Joe Biden supports John McCain after 'dying' comment from White House aide


The White House is refusing to condemn a staffer who said during a closed-door meeting that Arizona Senator John McCain's opinion "doesn't matter" because 'he's dying anyway.' White House Press Secretary Sarah Huckabee Sanders says the aide, Kelly Sadler, still works for the White House.

"Certainly there is not a tone set here", Sanders said.

"People have wondered when decency would hit rock bottom with this administration", Biden said in a statement yesterday.

McCain is 81. He has brain cancer.

McCain's wife and daughter Meghan have both condemned the comments.

The White House had released a more supportive statement Thursday evening that said, "We respect Senator McCain's service to our nation and he and his family are in our prayers during this hard time". McCain about President Donald Trump's Central Intelligence Agency nominee, saying Thursday, May 10, 2018, at a staff meeting that "it doesn't matter" because "he's dying anyway", two people in the room told The Associated Press.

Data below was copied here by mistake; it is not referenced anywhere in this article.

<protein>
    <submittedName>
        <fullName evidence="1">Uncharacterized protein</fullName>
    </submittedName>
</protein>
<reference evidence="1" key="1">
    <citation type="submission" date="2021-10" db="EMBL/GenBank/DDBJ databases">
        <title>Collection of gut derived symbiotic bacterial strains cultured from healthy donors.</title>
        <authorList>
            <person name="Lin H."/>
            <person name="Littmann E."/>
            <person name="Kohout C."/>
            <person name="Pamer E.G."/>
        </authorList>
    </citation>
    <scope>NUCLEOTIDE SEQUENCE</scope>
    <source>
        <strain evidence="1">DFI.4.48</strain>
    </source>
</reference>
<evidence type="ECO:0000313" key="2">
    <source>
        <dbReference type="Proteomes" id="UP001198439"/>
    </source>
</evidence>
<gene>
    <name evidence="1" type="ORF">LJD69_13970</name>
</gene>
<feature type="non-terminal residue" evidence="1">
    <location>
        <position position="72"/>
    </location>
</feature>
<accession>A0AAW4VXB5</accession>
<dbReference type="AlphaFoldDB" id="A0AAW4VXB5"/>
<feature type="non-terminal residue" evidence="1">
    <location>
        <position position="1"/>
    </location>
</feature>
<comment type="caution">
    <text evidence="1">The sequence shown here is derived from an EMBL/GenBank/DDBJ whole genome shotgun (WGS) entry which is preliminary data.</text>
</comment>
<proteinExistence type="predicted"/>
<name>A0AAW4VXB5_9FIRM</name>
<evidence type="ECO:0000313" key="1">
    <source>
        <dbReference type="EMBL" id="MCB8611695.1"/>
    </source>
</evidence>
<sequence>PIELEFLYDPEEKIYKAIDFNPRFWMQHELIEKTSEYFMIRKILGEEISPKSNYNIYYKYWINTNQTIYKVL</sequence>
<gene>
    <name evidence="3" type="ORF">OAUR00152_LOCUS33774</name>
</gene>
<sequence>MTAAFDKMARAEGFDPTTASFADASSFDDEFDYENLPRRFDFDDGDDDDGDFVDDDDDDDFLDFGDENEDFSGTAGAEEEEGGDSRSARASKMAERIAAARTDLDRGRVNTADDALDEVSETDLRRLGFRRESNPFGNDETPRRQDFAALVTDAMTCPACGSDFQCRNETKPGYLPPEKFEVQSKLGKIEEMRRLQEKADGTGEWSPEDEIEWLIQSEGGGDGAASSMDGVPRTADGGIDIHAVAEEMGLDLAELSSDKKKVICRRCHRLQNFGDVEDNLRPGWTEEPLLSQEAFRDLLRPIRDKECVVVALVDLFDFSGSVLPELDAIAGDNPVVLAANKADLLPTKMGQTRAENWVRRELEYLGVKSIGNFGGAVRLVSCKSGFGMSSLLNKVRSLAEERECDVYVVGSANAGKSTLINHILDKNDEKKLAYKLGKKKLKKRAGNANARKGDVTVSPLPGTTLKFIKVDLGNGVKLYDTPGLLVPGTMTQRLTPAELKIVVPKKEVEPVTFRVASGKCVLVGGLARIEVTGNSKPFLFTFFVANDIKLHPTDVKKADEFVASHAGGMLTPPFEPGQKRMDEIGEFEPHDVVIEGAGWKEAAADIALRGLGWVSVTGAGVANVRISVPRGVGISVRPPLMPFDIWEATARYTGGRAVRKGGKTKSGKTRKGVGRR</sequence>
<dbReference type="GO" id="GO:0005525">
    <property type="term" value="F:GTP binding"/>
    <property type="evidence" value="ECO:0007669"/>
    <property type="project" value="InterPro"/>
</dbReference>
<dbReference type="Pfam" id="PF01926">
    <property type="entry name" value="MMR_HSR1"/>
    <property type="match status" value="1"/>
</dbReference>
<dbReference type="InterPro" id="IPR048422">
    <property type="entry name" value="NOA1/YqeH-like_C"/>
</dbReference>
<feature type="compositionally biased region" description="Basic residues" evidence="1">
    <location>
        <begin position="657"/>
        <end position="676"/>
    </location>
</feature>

The White House has not denied Sadler made the remarks.

"And I think most Americans would like to see the Trump administration do better in situations like this", said Graham. John McCain, according to several sources familiar with the meeting.

According to reports, Sadler, who also attended the meeting, did not apologize. McCain spoke out against Haspel after her confirmation hearing earlier this week, saying her responses on her involvement in the George W. Bush-era "enhanced interrogation" program left him concerned. We're all dying. I'm dying, you're dying, we're all dying.

Pressed by reporters, Sanders said Sadler remains on staff at the White House.

Sadler is a special assistant to the president.

She was reacting to the comment made by White House communications aide Kelly Sadler.

After watching Haspel's Senate testimony Wednesday, McCain issued a statement saying that although Haspel is "a patriot" and a longtime public servant, her past work at the Central Intelligence Agency overseeing interrogation programs was "disturbing".

"My dad's about character and bipartisanship and something greater than yourself, and believing in this country and believing in the fact that we as Americans can still come together", she said.